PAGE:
And what the government is doing. has pushed deployment ahead of engineering realities.
Should it really be any surprise that, as politics have pushed ending fossil fuel usage to fight global warming climate change emergency, not everything is proceeding in an orderly manner? From Popular Mechanics:
Giant Wind Turbines Keep Mysteriously Falling Over. This Shouldn’t Be Happening.
The taller the turbine, the more epic the tumble.
- Turbine failures are on the uptick across the world, sometimes with blades falling off or even full turbine collapses.
- A recent report says production issues may be to blame for the mysterious increase in failures.
- Turbines are growing larger as quality control plans get smaller.
by Tim Newcomb | January 23, 2023
The taller the wind turbine, the harder they fall. And they sure are falling.Wind turbine failures are on the uptick, from Oklahoma to Sweden and Colorado to Germany, with all three of the major manufacturers admitting that the race to create bigger turbines has invited manufacturing issues, according to a report from Bloomberg.
Multiple turbines that are taller than 750 feet are collapsing across the world, with the tallest—784 feet in stature—falling in Germany in September 2021. To put it in perspective, those turbines are taller than both the Space Needle in Seattle and the Washington Monument in Washington, D.C. Even smaller turbines that recently took a tumble in Oklahoma, Wisconsin, Wales, and Colorado were about the height of the Statue of Liberty.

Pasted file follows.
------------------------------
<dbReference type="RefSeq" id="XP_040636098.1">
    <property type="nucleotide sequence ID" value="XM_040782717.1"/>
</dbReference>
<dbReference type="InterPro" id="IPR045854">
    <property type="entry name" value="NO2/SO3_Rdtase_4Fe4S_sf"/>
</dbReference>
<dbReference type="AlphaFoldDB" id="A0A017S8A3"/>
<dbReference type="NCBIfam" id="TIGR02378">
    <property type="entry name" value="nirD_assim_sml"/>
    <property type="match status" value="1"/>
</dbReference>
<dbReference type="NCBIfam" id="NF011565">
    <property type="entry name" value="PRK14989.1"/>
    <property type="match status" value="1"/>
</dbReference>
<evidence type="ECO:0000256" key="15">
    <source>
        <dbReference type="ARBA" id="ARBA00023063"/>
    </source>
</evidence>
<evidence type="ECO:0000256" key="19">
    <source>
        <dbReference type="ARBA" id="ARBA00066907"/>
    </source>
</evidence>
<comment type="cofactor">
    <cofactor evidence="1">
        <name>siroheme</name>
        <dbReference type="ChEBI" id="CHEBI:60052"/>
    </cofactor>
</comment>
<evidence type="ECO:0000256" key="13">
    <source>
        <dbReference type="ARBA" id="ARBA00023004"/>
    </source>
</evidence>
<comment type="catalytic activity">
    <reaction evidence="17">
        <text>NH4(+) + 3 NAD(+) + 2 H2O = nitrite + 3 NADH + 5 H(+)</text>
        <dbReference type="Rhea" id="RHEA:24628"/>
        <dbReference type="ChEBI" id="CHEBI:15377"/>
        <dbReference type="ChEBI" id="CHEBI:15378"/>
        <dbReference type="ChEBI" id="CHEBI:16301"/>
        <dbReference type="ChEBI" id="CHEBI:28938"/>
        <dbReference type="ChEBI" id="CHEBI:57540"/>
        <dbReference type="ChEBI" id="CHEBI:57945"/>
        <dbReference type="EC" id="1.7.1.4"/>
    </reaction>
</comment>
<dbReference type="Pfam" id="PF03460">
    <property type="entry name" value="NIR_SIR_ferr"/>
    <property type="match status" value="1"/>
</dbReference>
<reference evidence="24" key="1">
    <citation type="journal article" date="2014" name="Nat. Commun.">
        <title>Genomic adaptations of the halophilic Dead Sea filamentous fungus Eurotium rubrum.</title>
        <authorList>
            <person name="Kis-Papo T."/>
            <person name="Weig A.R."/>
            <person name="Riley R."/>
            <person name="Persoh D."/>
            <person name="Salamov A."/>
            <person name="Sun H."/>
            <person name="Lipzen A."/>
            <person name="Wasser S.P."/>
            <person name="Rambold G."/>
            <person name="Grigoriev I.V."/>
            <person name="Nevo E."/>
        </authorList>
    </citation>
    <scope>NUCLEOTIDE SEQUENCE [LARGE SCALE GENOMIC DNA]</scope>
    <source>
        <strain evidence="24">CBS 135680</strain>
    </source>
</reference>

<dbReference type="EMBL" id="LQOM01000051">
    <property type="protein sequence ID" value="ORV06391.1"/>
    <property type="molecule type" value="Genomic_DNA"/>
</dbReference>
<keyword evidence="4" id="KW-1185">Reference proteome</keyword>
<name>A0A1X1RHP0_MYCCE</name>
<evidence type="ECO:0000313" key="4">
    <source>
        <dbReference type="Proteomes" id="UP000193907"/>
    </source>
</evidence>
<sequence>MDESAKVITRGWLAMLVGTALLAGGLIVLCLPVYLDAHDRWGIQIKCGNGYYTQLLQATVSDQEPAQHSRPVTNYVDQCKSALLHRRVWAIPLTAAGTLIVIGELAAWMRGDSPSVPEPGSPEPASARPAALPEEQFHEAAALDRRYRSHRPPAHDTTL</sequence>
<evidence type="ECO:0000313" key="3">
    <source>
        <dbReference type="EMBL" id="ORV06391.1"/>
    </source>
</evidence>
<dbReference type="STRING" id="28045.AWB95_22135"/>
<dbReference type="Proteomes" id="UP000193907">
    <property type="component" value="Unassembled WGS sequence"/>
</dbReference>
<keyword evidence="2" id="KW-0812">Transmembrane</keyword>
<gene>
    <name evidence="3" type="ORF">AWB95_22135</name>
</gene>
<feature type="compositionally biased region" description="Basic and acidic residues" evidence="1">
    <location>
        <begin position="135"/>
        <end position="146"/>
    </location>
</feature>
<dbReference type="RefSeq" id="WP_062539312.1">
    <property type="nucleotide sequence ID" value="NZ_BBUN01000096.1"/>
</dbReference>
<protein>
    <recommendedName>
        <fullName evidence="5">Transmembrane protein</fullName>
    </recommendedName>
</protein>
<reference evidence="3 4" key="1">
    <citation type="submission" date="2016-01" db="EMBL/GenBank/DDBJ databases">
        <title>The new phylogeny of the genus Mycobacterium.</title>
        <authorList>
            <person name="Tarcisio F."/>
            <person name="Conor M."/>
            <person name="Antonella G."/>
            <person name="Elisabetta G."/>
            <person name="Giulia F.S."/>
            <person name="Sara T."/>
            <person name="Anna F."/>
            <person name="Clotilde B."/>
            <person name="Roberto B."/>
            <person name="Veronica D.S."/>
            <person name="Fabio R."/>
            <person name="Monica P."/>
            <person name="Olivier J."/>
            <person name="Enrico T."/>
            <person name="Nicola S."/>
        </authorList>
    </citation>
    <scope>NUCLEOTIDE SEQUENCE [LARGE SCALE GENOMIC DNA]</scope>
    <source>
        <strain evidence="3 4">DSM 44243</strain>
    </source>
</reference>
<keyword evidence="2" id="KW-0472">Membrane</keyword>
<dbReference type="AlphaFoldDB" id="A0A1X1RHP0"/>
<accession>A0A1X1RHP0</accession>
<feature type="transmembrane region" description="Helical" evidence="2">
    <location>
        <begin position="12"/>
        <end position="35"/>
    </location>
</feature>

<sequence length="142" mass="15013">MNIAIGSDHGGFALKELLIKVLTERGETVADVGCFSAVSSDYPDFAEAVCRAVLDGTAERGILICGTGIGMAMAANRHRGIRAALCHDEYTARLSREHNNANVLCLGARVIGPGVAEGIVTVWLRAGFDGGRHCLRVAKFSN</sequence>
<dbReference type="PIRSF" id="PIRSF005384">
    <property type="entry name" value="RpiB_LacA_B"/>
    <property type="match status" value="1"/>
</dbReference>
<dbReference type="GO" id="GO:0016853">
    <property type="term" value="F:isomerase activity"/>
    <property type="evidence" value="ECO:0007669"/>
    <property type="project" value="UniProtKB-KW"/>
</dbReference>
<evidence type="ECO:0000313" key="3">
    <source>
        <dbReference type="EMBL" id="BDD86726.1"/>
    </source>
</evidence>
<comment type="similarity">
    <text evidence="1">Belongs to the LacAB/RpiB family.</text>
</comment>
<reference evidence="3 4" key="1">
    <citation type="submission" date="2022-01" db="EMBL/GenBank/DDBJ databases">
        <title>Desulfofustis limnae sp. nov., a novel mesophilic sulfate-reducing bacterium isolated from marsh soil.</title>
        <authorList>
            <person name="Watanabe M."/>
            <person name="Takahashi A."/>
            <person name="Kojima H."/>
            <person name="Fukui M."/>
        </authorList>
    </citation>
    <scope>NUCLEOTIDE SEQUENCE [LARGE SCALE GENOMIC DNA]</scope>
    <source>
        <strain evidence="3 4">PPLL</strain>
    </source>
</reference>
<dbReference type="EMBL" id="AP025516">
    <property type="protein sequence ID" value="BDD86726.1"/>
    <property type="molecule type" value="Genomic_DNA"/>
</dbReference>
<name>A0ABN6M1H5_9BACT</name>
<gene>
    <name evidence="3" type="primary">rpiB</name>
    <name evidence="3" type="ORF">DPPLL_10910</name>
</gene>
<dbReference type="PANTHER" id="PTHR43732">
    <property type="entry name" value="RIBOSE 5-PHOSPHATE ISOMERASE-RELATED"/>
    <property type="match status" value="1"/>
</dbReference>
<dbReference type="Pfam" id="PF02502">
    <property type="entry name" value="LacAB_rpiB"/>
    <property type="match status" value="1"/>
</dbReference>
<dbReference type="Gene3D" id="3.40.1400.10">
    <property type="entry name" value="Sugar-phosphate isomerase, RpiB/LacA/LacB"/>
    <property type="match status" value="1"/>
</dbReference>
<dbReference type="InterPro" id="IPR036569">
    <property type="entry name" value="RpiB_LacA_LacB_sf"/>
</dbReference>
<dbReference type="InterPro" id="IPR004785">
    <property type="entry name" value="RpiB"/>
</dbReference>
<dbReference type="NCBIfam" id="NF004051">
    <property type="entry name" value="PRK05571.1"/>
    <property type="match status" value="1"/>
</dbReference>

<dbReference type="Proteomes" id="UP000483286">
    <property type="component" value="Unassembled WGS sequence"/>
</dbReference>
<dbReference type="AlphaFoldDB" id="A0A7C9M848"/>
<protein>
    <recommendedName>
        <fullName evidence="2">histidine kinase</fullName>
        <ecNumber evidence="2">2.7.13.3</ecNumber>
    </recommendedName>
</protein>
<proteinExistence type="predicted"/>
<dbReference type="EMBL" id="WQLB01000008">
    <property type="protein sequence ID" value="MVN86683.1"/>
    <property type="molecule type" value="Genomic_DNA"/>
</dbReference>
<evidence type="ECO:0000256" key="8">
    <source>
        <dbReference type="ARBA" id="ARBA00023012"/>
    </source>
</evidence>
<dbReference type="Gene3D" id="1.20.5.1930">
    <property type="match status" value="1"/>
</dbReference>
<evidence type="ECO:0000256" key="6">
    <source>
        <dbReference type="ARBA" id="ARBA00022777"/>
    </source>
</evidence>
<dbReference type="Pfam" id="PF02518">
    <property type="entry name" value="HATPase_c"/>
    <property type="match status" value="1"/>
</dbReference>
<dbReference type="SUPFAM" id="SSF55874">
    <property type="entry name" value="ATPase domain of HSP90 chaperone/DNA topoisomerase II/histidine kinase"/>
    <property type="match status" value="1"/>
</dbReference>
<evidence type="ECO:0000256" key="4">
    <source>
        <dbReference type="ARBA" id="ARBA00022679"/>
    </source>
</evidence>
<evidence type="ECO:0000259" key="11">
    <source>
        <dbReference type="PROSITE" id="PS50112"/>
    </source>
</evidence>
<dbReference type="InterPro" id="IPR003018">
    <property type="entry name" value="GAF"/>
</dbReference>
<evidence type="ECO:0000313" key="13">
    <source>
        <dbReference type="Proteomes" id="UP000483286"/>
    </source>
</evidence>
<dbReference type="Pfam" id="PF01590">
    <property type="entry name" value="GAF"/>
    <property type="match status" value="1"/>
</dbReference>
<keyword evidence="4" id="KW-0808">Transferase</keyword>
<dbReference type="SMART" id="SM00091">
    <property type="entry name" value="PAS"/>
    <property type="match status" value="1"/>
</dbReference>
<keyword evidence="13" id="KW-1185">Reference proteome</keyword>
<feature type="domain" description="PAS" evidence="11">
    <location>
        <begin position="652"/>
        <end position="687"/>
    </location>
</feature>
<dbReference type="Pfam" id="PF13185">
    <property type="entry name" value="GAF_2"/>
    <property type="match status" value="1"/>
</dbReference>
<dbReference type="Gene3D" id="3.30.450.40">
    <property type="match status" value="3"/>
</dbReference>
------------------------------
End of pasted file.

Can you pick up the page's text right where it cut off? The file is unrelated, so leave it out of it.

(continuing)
The story continues to tell readers that the manufacturers of these ever-larger turbines — the larger the turbine blades, the more wind energy they can capture — are experiencing all sorts of quality control and manufacturing problems, as these things are being rushed to market, to meet politically ginned-up demand.
The illustration I used? I did a Google search for collapsed wind turbine, and got about 1,250,000 results. Examples abound.
Machinery fails. That’s just a fact of life, modern machinery requires routine maintenance, and things can fail. Structures like wind turbines, set atop tall, slender towers hundreds of feet into the air, catch a lot of kinetic energy, and the wind turbines are designed not to just deflect that energy, but to absorb and capture it. That is a tremendous amount of physical stress, on every part: the tower, the blades, the mechanicals inside the turbine housing, and the foundation. Imperfections, cracks in concrete footings, several different things can lead to such failures.
There are other problems, as well:
America is on a fast road to adopting electric cars. Philly is already falling behind.
Charging stations in every cranny of the city will transform public thoroughfares as profoundly as street lights and underground sewers did a century ago.
by Inga Saffron | Saturday, May 20, 2023 | 5:00 AM EDT
Ever since Henry Ford turned automobiles into a mass market commodity, the parking and fueling of cars have been seen as two distinct activities, carried out at different times, in different places. That’s about to change.
See? I subscribe to the Inquirer so that you don’t have to! I’m not certain why the newspaper would restrict a labeled Opinion article to subscribers only, but it did.
Last month, the Biden administration rolled out new regulations intended to dramatically ramp up the production of electric vehicles and reduce our reliance on the gasoline-powered variety, a major contributor to climate change. The new rules put America on a very fast road to an all-electric future: In just seven years time, 60% of all new cars sold in the United States will have to run on batteries.
And Philadelphia isn’t remotely ready to handle them.